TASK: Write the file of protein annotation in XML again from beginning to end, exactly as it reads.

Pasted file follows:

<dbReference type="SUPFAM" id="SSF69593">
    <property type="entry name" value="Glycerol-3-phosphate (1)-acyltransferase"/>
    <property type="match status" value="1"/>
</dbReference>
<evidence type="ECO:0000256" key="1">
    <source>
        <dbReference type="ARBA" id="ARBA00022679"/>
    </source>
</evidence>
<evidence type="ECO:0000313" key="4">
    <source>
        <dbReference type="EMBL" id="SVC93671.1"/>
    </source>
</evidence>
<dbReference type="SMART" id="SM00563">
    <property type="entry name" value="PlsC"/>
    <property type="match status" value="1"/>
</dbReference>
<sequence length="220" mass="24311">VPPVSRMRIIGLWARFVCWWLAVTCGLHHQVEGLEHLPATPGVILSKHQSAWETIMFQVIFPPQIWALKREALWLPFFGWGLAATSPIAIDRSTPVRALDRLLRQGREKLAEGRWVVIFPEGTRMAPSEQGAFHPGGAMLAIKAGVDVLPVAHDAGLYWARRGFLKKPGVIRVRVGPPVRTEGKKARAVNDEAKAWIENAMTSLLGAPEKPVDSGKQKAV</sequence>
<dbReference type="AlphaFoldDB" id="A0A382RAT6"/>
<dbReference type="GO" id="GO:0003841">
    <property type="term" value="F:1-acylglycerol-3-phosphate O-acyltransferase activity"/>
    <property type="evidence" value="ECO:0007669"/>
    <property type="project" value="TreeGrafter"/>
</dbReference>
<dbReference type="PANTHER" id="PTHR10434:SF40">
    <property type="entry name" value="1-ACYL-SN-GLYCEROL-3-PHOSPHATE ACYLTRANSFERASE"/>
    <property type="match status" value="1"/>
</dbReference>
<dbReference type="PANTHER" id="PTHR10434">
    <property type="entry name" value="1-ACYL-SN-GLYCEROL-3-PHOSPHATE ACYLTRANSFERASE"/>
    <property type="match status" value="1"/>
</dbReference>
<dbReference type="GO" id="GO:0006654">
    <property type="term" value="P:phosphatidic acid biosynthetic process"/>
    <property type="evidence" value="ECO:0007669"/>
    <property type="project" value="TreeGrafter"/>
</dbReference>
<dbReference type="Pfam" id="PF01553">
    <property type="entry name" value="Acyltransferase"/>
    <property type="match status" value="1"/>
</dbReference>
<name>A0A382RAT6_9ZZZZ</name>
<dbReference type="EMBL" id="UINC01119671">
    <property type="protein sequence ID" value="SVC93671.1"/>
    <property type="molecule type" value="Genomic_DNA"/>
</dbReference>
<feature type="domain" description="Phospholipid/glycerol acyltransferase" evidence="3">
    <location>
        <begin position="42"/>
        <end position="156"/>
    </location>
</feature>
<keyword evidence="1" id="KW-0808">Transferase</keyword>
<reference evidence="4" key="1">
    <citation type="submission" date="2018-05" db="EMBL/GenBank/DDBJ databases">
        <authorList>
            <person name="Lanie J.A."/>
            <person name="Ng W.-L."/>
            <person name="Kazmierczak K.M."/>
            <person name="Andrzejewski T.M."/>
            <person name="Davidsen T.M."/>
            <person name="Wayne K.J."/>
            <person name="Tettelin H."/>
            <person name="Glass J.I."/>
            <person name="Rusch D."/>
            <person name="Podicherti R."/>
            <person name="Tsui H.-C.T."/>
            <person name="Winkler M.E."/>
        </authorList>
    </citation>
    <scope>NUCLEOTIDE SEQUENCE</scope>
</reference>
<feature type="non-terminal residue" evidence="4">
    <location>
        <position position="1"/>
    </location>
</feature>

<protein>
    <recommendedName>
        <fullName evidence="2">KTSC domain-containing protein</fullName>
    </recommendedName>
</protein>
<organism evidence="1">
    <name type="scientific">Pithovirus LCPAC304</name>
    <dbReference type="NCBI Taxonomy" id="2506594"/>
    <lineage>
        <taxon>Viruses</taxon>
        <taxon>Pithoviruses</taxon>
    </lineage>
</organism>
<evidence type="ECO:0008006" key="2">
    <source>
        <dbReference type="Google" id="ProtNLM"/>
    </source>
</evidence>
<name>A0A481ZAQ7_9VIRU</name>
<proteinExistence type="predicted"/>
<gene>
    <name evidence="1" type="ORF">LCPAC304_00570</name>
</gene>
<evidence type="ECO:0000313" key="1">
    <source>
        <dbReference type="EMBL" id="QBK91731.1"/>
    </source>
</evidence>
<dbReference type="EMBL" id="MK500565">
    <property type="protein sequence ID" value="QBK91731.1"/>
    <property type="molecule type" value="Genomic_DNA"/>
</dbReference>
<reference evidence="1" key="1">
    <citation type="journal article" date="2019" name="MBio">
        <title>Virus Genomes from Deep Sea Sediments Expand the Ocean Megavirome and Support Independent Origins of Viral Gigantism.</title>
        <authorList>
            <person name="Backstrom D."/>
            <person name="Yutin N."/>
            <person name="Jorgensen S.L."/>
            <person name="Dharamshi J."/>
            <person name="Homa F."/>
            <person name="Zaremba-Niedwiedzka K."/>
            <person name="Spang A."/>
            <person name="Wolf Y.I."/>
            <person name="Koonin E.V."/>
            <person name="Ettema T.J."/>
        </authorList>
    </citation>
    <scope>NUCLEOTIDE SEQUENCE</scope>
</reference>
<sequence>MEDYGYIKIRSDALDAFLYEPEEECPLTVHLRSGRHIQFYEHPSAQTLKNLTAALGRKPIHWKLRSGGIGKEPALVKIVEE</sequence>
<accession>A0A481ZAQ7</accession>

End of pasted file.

<dbReference type="SUPFAM" id="SSF69593">
    <property type="entry name" value="Glycerol-3-phosphate (1)-acyltransferase"/>
    <property type="match status" value="1"/>
</dbReference>
<evidence type="ECO:0000256" key="1">
    <source>
        <dbReference type="ARBA" id="ARBA00022679"/>
    </source>
</evidence>
<evidence type="ECO:0000313" key="4">
    <source>
        <dbReference type="EMBL" id="SVC93671.1"/>
    </source>
</evidence>
<dbReference type="SMART" id="SM00563">
    <property type="entry name" value="PlsC"/>
    <property type="match status" value="1"/>
</dbReference>
<sequence length="220" mass="24311">VPPVSRMRIIGLWARFVCWWLAVTCGLHHQVEGLEHLPATPGVILSKHQSAWETIMFQVIFPPQIWALKREALWLPFFGWGLAATSPIAIDRSTPVRALDRLLRQGREKLAEGRWVVIFPEGTRMAPSEQGAFHPGGAMLAIKAGVDVLPVAHDAGLYWARRGFLKKPGVIRVRVGPPVRTEGKKARAVNDEAKAWIENAMTSLLGAPEKPVDSGKQKAV</sequence>
<dbReference type="AlphaFoldDB" id="A0A382RAT6"/>
<dbReference type="GO" id="GO:0003841">
    <property type="term" value="F:1-acylglycerol-3-phosphate O-acyltransferase activity"/>
    <property type="evidence" value="ECO:0007669"/>
    <property type="project" value="TreeGrafter"/>
</dbReference>
<dbReference type="PANTHER" id="PTHR10434:SF40">
    <property type="entry name" value="1-ACYL-SN-GLYCEROL-3-PHOSPHATE ACYLTRANSFERASE"/>
    <property type="match status" value="1"/>
</dbReference>
<dbReference type="PANTHER" id="PTHR10434">
    <property type="entry name" value="1-ACYL-SN-GLYCEROL-3-PHOSPHATE ACYLTRANSFERASE"/>
    <property type="match status" value="1"/>
</dbReference>
<dbReference type="GO" id="GO:0006654">
    <property type="term" value="P:phosphatidic acid biosynthetic process"/>
    <property type="evidence" value="ECO:0007669"/>
    <property type="project" value="TreeGrafter"/>
</dbReference>
<dbReference type="Pfam" id="PF01553">
    <property type="entry name" value="Acyltransferase"/>
    <property type="match status" value="1"/>
</dbReference>
<name>A0A382RAT6_9ZZZZ</name>
<dbReference type="EMBL" id="UINC01119671">
    <property type="protein sequence ID" value="SVC93671.1"/>
    <property type="molecule type" value="Genomic_DNA"/>
</dbReference>
<feature type="domain" description="Phospholipid/glycerol acyltransferase" evidence="3">
    <location>
        <begin position="42"/>
        <end position="156"/>
    </location>
</feature>
<keyword evidence="1" id="KW-0808">Transferase</keyword>
<reference evidence="4" key="1">
    <citation type="submission" date="2018-05" db="EMBL/GenBank/DDBJ databases">
        <authorList>
            <person name="Lanie J.A."/>
            <person name="Ng W.-L."/>
            <person name="Kazmierczak K.M."/>
            <person name="Andrzejewski T.M."/>
            <person name="Davidsen T.M."/>
            <person name="Wayne K.J."/>
            <person name="Tettelin H."/>
            <person name="Glass J.I."/>
            <person name="Rusch D."/>
            <person name="Podicherti R."/>
            <person name="Tsui H.-C.T."/>
            <person name="Winkler M.E."/>
        </authorList>
    </citation>
    <scope>NUCLEOTIDE SEQUENCE</scope>
</reference>
<feature type="non-terminal residue" evidence="4">
    <location>
        <position position="1"/>
    </location>
</feature>

<protein>
    <recommendedName>
        <fullName evidence="2">KTSC domain-containing protein</fullName>
    </recommendedName>
</protein>
<organism evidence="1">
    <name type="scientific">Pithovirus LCPAC304</name>
    <dbReference type="NCBI Taxonomy" id="2506594"/>
    <lineage>
        <taxon>Viruses</taxon>
        <taxon>Pithoviruses</taxon>
    </lineage>
</organism>
<evidence type="ECO:0008006" key="2">
    <source>
        <dbReference type="Google" id="ProtNLM"/>
    </source>
</evidence>
<name>A0A481ZAQ7_9VIRU</name>
<proteinExistence type="predicted"/>
<gene>
    <name evidence="1" type="ORF">LCPAC304_00570</name>
</gene>
<evidence type="ECO:0000313" key="1">
    <source>
        <dbReference type="EMBL" id="QBK91731.1"/>
    </source>
</evidence>
<dbReference type="EMBL" id="MK500565">
    <property type="protein sequence ID" value="QBK91731.1"/>
    <property type="molecule type" value="Genomic_DNA"/>
</dbReference>
<reference evidence="1" key="1">
    <citation type="journal article" date="2019" name="MBio">
        <title>Virus Genomes from Deep Sea Sediments Expand the Ocean Megavirome and Support Independent Origins of Viral Gigantism.</title>
        <authorList>
            <person name="Backstrom D."/>
            <person name="Yutin N."/>
            <person name="Jorgensen S.L."/>
            <person name="Dharamshi J."/>
            <person name="Homa F."/>
            <person name="Zaremba-Niedwiedzka K."/>
            <person name="Spang A."/>
            <person name="Wolf Y.I."/>
            <person name="Koonin E.V."/>
            <person name="Ettema T.J."/>
        </authorList>
    </citation>
    <scope>NUCLEOTIDE SEQUENCE</scope>
</reference>
<sequence>MEDYGYIKIRSDALDAFLYEPEEECPLTVHLRSGRHIQFYEHPSAQTLKNLTAALGRKPIHWKLRSGGIGKEPALVKIVEE</sequence>
<accession>A0A481ZAQ7</accession>